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The Golden Bough A study of magic and religion

Page: 451

In the Hebrides “the Beltane bannock is smaller than that made at St. Michael’s, but is made in the same way; it is no longer made in Uist, but Father Allan remembers seeing his grandmother make one about twenty-five years ago. There was also a cheese made, generally on the first of May, which was kept to the next Beltane as a sort of charm against the bewitching of milk-produce. The Beltane customs seem to have been the same as elsewhere. Every fire was put out and a large one lit on the top of the hill, and the cattle driven round it sunwards (dessil), to keep off murrain all the year. Each man would take home fire wherewith to kindle his own.”

In Wales also the custom of lighting Beltane fires at the beginning of May used to be observed, but the day on which they were kindled varied from the eve of May Day to the third of May. The flame was sometimes elicited by the friction of two pieces of oak, as appears from the following description. “The fire was done in this way. Nine men would turn their pockets inside out, and see that every piece of money and all metals were off their persons. Then the men went into the nearest woods, and collected sticks of nine different kinds of trees. These were carried to the spot where the fire had to be built. There a circle was cut in the sod, and the sticks were set crosswise. All around the circle the people stood and watched the proceedings. One of the men would then take two bits of oak, and rub them together until a flame was kindled. This was applied to the sticks, and soon a large fire was made. Sometimes two fires were set up side by side. These fires, whether one or two, were called coelcerth or bonfire. Round cakes of oatmeal and brown meal were split in four, and placed in a small flour-bag, and everybody present had to pick out a portion. The last bit in the bag fell to the lot of the bag-holder. Each person who chanced to pick up a piece of brown-meal cake was compelled to leap three times over the flames, or to run thrice between the two fires, by which means the people thought they were sure of a plentiful harvest. Shouts and screams of those who had to face the ordeal could be heard ever so far, and those who chanced to pick the oatmeal portions sang and danced and clapped their hands in approval, as the holders of the brown bits leaped three times over the flames, or ran three times between the two fires.”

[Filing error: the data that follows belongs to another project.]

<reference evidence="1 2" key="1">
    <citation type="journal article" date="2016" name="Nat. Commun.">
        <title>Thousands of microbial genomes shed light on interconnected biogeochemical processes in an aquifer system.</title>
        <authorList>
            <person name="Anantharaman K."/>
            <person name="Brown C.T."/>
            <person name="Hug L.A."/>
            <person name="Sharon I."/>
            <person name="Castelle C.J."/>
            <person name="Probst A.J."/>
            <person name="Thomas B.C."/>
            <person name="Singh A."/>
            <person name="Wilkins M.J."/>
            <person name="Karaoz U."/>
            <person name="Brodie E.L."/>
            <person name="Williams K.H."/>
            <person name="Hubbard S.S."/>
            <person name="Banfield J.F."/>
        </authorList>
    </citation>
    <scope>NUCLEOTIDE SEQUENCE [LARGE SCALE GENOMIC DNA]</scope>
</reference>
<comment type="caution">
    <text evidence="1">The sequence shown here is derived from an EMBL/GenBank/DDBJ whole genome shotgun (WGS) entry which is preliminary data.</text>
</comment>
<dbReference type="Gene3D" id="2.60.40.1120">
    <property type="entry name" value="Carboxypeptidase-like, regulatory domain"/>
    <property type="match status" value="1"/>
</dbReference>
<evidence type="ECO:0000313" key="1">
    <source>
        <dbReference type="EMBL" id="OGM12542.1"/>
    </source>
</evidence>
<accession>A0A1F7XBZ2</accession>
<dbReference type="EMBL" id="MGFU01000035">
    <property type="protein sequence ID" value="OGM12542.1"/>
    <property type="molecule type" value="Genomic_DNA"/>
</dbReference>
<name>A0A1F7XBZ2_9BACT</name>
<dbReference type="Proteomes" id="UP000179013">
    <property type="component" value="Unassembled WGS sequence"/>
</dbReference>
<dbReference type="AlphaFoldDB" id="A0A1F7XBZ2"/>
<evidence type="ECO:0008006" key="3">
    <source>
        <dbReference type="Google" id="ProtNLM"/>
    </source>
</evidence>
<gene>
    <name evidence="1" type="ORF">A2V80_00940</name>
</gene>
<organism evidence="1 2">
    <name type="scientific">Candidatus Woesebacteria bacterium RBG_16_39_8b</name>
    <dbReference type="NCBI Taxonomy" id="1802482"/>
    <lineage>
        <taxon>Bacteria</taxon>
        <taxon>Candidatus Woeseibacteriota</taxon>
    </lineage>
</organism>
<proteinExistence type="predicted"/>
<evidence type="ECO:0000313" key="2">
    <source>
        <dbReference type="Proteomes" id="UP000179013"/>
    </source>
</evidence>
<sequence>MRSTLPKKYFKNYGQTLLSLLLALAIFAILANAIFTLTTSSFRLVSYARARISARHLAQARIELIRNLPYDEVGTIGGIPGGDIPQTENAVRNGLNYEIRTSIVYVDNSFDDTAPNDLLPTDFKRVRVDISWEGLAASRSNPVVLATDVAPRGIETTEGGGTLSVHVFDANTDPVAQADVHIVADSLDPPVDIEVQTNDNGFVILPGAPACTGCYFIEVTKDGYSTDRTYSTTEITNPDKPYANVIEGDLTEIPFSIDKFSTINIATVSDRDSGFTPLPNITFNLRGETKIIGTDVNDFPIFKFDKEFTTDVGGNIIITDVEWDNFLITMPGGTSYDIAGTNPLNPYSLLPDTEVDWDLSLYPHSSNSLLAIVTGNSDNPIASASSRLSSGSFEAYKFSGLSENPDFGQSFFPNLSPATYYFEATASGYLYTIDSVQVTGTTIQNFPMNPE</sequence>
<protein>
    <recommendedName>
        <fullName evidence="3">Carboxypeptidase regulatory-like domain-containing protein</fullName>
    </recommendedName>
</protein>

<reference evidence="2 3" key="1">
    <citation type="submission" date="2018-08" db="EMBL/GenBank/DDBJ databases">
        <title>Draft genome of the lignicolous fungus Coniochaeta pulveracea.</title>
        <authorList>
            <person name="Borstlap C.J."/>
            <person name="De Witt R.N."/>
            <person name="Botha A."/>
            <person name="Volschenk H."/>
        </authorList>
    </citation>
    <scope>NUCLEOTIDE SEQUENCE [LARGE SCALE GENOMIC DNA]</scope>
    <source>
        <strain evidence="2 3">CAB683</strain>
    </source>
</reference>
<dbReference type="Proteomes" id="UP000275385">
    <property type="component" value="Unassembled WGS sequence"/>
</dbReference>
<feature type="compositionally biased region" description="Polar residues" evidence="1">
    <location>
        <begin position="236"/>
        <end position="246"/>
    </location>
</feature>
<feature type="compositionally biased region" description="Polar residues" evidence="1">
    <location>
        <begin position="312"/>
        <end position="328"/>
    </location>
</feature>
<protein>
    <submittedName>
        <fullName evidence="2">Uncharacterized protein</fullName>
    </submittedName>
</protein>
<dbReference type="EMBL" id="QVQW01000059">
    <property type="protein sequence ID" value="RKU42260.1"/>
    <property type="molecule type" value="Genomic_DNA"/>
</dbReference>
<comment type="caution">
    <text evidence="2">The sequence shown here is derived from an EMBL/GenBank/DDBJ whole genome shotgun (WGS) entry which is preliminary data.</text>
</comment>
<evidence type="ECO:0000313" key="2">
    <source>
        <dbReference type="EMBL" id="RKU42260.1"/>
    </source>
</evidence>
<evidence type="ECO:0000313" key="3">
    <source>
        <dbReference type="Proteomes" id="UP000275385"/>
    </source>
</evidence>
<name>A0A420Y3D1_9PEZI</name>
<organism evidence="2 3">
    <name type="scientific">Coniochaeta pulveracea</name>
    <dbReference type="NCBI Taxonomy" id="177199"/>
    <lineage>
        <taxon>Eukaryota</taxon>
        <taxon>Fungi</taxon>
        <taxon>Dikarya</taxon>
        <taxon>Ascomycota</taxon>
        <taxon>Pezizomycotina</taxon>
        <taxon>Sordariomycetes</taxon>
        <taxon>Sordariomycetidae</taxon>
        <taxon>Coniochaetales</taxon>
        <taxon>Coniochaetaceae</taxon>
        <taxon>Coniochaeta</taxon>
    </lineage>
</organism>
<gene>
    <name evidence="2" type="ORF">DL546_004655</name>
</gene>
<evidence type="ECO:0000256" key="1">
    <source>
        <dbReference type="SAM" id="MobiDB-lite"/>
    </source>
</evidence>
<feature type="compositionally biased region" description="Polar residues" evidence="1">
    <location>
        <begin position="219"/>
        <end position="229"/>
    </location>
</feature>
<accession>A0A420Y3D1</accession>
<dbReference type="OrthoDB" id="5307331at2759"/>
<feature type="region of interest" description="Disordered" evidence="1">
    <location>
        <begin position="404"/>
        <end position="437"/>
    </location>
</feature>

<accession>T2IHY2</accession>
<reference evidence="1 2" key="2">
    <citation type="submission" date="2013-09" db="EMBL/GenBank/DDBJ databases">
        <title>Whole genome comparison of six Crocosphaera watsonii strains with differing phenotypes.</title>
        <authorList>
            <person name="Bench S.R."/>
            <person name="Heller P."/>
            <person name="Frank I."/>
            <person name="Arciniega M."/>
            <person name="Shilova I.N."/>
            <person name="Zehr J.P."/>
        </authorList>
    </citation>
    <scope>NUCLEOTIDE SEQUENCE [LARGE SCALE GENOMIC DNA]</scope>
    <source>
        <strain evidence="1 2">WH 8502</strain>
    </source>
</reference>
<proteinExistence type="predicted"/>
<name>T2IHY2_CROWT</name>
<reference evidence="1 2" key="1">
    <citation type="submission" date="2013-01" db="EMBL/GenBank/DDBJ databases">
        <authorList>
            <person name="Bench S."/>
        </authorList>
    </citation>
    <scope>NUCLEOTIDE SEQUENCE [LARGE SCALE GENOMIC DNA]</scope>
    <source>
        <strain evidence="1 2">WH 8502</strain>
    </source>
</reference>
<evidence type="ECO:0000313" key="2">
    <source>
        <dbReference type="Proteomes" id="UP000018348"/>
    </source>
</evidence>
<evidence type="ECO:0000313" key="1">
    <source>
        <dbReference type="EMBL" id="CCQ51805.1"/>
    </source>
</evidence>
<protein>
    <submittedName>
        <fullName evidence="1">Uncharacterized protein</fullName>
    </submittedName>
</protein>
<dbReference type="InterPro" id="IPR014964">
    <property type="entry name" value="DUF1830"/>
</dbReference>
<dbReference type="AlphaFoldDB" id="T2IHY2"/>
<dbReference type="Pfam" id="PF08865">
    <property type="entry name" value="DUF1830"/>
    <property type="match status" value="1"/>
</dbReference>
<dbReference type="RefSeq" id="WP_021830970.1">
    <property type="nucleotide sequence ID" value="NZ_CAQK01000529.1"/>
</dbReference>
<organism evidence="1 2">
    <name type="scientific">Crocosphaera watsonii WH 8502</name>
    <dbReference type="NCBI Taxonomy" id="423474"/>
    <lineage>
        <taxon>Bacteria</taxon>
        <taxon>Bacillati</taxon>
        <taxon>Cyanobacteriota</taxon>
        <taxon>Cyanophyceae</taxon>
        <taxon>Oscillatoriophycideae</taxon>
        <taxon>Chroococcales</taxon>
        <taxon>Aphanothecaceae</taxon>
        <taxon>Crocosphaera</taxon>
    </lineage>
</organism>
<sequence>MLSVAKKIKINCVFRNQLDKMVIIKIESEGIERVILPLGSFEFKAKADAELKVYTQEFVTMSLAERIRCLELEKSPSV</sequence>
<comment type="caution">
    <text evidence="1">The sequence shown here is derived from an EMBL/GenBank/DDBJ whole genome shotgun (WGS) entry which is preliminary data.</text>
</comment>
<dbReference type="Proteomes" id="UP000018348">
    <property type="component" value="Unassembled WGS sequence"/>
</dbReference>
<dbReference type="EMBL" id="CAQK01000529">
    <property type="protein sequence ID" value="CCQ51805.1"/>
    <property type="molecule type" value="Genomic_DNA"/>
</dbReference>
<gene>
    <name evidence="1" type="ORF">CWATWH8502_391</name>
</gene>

The belief of the people that by leaping thrice over the bonfires or running thrice between them they ensured a plentiful harvest is worthy of note. The mode in which this result was supposed to be brought about is indicated by another writer on Welsh folk-lore, according to whom it used to be held that “the bonfires lighted in May or Midsummer protected the lands from sorcery, so that good crops would follow. The ashes were also considered valuable as charms.” Hence it appears that the heat of the fires was thought to fertilise the fields, not directly by quickening the seeds in the ground, but indirectly by counteracting the baleful influence of witchcraft or perhaps by burning up the persons of the witches.

The Beltane fires seem to have been kindled also in Ireland, for Cormac, “or somebody in his name, says that belltaine, May-day, was so called from the ‘lucky fire,’ or the ‘two fires,’ which the druids of Erin used to make on that day with great incantations; and cattle, he adds, used to be brought to those fires, or to be driven between them, as a safeguard against the diseases of the year.” The custom of driving cattle through or between fires on May Day or the eve of May Day persisted in Ireland down to a time within living memory.

The first of May is a great popular festival in the more midland and southern parts of Sweden. On the eve of the festival huge bonfires, which should be lighted by striking two flints together, blaze on all the hills and knolls. Every large hamlet has its own fire, round which the young people dance in a ring. The old folk notice whether the flames incline to the north or to the south. In the former case, the spring will be cold and backward; in the latter, it will be mild and genial. In Bohemia, on the eve of May Day, young people kindle fires on hills and eminences, at crossways, and in pastures, and dance round them. They leap over the glowing embers or even through the flames. The ceremony is called “burning the witches.” In some places an effigy representing a witch used to be burnt in the bonfire. We have to remember that the eve of May Day is the notorious Walpurgis Night, when the witches are everywhere speeding unseen through the air on their hellish errands. On this witching night children in Voigtland also light bonfires on the heights and leap over them. Moreover, they wave burning brooms or toss them into the air. So far as the light of the bonfire reaches, so far will a blessing rest on the fields. The kindling of the fires on Walpurgis Night is called “driving away the witches.” The custom of kindling fires on the eve of May Day (Walpurgis Night) for the purpose of burning the witches is, or used to be, widespread in the Tyrol, Moravia, Saxony and Silesia.


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